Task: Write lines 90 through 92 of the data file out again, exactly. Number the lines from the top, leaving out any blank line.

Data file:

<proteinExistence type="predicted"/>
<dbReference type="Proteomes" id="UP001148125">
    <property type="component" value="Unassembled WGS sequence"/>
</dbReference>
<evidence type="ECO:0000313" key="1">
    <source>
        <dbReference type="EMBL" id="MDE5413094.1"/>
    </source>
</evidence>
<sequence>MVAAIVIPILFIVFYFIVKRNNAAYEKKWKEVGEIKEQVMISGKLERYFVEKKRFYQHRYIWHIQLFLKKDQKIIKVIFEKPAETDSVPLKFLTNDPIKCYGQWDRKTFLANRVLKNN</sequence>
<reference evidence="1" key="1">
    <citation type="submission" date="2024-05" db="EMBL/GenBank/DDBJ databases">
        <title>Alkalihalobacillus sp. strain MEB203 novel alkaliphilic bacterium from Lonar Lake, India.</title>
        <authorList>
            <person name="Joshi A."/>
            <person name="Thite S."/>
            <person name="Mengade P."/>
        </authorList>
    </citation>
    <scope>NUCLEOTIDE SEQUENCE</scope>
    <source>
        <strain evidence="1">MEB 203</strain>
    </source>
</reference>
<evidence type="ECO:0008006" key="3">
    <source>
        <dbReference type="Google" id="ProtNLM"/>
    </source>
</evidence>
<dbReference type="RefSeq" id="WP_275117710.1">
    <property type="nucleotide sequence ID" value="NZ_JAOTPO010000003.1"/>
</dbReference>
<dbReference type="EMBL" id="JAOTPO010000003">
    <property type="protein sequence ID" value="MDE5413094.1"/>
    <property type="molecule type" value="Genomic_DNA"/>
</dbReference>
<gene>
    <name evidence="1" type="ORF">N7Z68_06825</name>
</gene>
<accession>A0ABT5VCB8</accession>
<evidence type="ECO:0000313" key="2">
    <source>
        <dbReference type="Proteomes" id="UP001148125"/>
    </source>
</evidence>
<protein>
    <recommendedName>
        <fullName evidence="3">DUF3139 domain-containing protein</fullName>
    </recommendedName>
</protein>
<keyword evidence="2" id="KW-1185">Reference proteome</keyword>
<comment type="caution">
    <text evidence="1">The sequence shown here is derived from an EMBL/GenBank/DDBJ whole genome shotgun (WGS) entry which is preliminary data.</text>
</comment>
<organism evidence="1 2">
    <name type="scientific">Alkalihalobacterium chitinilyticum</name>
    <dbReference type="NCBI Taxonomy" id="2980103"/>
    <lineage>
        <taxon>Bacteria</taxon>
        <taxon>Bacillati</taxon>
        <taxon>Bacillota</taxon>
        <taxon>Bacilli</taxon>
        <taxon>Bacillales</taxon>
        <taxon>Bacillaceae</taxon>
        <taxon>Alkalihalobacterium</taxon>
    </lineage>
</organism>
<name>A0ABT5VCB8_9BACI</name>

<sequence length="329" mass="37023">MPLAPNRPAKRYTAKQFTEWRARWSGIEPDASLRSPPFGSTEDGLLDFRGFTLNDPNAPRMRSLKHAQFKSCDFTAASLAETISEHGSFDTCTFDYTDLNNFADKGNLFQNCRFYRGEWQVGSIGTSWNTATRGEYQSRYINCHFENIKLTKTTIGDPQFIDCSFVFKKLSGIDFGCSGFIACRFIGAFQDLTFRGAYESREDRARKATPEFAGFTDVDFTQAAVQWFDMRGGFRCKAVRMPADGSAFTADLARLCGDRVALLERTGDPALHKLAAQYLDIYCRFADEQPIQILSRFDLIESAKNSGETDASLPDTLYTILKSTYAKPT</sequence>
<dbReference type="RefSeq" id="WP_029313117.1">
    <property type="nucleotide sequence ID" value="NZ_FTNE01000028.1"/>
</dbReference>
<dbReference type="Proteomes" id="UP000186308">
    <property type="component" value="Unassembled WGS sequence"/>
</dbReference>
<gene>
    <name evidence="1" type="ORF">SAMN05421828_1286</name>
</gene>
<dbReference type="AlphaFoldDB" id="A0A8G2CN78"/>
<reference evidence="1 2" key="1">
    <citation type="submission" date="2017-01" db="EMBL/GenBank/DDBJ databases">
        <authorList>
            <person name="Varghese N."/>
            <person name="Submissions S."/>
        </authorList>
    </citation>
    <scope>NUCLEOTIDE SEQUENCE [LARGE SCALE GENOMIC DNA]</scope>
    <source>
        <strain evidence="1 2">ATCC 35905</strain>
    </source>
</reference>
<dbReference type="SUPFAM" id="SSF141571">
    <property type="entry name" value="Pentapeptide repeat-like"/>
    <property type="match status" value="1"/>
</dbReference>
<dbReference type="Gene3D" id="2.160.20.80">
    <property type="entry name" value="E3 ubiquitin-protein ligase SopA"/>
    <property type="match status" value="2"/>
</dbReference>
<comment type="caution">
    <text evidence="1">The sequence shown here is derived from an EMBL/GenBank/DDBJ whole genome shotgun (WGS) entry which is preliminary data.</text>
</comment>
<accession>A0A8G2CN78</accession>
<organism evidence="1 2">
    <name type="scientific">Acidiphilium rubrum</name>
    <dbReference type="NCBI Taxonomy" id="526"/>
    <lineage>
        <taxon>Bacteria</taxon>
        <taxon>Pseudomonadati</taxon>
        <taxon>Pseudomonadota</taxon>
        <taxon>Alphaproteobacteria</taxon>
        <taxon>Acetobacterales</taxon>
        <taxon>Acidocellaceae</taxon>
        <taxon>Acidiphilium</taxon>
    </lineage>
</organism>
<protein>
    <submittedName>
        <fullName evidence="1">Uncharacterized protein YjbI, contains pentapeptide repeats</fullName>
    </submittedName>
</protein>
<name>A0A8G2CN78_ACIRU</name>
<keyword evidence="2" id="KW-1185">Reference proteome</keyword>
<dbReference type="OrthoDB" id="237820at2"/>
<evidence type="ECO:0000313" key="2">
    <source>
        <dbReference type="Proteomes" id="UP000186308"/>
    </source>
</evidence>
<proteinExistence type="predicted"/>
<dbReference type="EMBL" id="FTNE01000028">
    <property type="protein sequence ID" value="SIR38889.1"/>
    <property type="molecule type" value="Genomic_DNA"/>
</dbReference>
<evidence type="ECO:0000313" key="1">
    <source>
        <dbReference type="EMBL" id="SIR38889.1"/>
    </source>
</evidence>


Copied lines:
    </source>
</reference>
<dbReference type="SUPFAM" id="SSF141571">